Here's the interesting part, not once in all this time has ANYONE ever sent me a session or asked for a session in any other format than Pro Tools, nor have I ever been to a studio session where someone has used anything other than PT. Definitely not saying it hasn't happened for others, but for me in the last 25 years, this is my experience.
Old 6 days ago
  #38
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Quote:
Originally Posted by MixHitz View Post
Food for thought:
I've been using Pro Tools since 93. I also use Logic (writing), DP (playback for touring), Ableton (still learning) Cubase (for when friends come over).
you party animal, you!
Old 6 days ago
  #39
Lives for gear
Cubase is the composer's tool of choice on PC, so that would be a professional standard. But in the end it's gonna get dumped to Pro Tools, then 700 tracks later... PT's integration with film is one of its many strengths.

Eh, whatever. The only thing that makes a professional nowadays is how many times your name gets whispered in someone's ear. Talent and skill are irrelevant dogs. "But it's always been like that!" Then it's lineage-based work, not anything resembling craft.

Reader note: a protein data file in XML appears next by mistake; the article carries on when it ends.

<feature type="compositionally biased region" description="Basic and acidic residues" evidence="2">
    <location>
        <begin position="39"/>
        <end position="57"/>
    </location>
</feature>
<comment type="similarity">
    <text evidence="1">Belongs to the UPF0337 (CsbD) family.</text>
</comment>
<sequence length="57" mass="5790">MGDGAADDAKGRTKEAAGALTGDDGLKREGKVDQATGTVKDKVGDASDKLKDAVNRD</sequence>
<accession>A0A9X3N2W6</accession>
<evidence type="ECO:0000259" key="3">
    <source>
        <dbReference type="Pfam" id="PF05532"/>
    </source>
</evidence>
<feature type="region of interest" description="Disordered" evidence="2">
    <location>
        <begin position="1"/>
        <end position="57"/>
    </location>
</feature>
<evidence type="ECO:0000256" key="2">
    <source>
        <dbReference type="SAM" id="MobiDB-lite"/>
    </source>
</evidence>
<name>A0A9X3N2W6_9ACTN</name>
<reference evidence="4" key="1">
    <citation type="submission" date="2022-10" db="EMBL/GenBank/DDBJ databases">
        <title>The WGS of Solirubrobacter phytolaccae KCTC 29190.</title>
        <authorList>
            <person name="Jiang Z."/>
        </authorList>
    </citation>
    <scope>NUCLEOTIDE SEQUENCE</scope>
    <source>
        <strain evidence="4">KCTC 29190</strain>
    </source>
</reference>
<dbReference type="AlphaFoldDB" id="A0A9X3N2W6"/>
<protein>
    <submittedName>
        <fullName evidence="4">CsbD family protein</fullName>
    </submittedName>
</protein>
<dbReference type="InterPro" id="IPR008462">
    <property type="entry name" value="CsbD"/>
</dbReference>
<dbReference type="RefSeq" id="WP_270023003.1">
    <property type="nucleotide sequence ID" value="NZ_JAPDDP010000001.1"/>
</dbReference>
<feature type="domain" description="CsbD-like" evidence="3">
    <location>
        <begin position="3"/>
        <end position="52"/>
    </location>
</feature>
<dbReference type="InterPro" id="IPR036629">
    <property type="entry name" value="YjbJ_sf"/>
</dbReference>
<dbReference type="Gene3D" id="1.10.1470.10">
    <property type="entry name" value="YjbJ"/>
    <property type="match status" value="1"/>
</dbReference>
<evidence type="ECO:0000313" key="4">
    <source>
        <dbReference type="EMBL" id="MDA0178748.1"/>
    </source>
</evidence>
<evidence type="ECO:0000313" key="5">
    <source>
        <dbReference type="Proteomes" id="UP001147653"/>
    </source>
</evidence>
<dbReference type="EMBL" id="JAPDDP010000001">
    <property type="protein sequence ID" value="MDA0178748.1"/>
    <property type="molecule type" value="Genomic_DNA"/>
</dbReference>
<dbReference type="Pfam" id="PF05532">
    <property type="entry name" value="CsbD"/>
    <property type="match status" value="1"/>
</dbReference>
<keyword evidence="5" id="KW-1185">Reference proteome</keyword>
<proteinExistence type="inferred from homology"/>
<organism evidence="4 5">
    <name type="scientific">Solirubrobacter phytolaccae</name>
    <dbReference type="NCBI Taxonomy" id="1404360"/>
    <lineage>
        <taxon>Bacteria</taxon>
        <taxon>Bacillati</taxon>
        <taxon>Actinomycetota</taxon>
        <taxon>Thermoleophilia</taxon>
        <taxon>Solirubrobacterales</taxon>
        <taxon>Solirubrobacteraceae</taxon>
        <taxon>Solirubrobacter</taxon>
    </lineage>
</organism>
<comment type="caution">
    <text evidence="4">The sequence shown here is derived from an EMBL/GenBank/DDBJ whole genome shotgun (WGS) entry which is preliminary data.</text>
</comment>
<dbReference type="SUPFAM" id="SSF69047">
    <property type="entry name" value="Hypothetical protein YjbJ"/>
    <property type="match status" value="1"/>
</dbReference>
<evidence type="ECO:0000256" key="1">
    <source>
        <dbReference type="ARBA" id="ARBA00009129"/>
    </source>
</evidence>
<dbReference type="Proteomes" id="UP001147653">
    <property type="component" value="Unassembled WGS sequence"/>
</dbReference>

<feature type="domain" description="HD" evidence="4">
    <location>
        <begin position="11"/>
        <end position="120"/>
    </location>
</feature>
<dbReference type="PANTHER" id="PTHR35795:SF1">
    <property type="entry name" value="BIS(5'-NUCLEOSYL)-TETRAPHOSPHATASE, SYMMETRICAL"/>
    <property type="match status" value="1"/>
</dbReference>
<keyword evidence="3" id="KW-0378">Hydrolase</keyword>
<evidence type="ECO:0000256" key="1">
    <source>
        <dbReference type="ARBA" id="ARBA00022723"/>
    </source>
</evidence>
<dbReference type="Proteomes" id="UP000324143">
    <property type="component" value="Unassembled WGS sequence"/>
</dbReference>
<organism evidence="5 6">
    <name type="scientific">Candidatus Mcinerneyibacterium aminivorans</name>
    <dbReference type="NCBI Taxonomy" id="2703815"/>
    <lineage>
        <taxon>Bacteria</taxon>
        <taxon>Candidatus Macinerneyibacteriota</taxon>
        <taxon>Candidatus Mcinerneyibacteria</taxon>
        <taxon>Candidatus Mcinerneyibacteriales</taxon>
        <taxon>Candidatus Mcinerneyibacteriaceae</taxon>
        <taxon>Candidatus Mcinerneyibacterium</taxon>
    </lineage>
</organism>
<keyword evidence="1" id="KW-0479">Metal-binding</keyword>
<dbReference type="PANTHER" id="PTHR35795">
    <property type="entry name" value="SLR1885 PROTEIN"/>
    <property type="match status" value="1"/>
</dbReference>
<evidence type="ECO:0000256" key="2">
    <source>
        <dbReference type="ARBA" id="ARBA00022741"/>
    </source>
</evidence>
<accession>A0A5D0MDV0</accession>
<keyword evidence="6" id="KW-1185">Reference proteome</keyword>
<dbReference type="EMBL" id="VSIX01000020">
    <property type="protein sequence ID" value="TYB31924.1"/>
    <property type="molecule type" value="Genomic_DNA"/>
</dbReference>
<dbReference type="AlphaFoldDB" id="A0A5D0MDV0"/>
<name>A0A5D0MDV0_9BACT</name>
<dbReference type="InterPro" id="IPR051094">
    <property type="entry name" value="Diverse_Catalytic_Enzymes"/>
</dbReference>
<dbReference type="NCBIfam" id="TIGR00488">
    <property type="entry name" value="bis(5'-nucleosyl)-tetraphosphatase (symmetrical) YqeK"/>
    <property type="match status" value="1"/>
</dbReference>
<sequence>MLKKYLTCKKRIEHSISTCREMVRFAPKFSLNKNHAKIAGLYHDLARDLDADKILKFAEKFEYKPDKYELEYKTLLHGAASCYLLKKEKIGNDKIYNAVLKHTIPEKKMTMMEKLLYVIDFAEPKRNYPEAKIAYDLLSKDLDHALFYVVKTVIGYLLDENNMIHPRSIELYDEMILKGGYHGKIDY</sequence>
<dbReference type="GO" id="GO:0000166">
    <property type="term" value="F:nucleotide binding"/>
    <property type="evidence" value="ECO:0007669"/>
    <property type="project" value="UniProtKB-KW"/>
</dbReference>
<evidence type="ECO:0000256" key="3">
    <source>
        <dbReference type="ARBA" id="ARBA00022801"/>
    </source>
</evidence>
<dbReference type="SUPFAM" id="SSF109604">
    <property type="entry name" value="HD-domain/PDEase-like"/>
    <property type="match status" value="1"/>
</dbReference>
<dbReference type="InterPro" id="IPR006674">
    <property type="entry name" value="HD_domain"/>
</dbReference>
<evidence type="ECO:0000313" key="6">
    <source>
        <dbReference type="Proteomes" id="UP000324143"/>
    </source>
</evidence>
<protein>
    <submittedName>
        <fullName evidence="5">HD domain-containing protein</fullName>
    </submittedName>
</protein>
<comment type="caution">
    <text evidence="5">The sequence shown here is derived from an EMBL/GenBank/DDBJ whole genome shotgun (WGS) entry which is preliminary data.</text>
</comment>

Old 4 days ago
  #40
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Sigfried Chicken's Avatar
Quote:
Originally Posted by joeq View Post
you party animal, you!
Cubase is the Netflix-and-Chill of DAWs?
Old 4 days ago
  #41
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Quote:
Originally Posted by Sigfried Chicken View Post
Cubase is the Netflix-and-Chill of DAWs?


Here I was just thinking it was the chips and salsa of DAWs!
Old 13 hours ago
  #42
Quote:
Originally Posted by mikeyman View Post
funny how most all Pro's are using Protools...just saying

ProTools is a product of Avid, which is a decendant of Digidesign. Digidesign was one of the first companies to create a decent piece of digital audio I/O equipment... the AudioMedia card. The freebie product they included with the purchase of an AM card was called Sound Designer. A comparitively simple (by todays standards) 2-track recording/editing program that, for stereo projects, I still use today. I have to maintain a "Legacy" machine, an Apple G3, 1.25GHz running OS 9.2.2, simply so I can keep using this SD program (I've been using it for 30+ years now... sure... dating myself).

SD users, after a short while, started asking for a "multitrack version", very few existed in those days (Mid-80's). ProTools was Digidesign's solution to that request.

Since a Mac II (with Nubus slots), the AM card, and the little "niceties" you'd need to do audio work (a massive 750MB hard-drive, 4MB of RAM) would run you about $3000, back then... only Pros could really justify it. ProTools REQUIRED Digidesign I/O hardware. Top-notch stuff, but very expensive. There was no USB back then. Proprietary interfaces that allowed the manufacturers to charge an arm and a leg for their stuff because there were no competitors. Digidesign held their copyrights very tightly.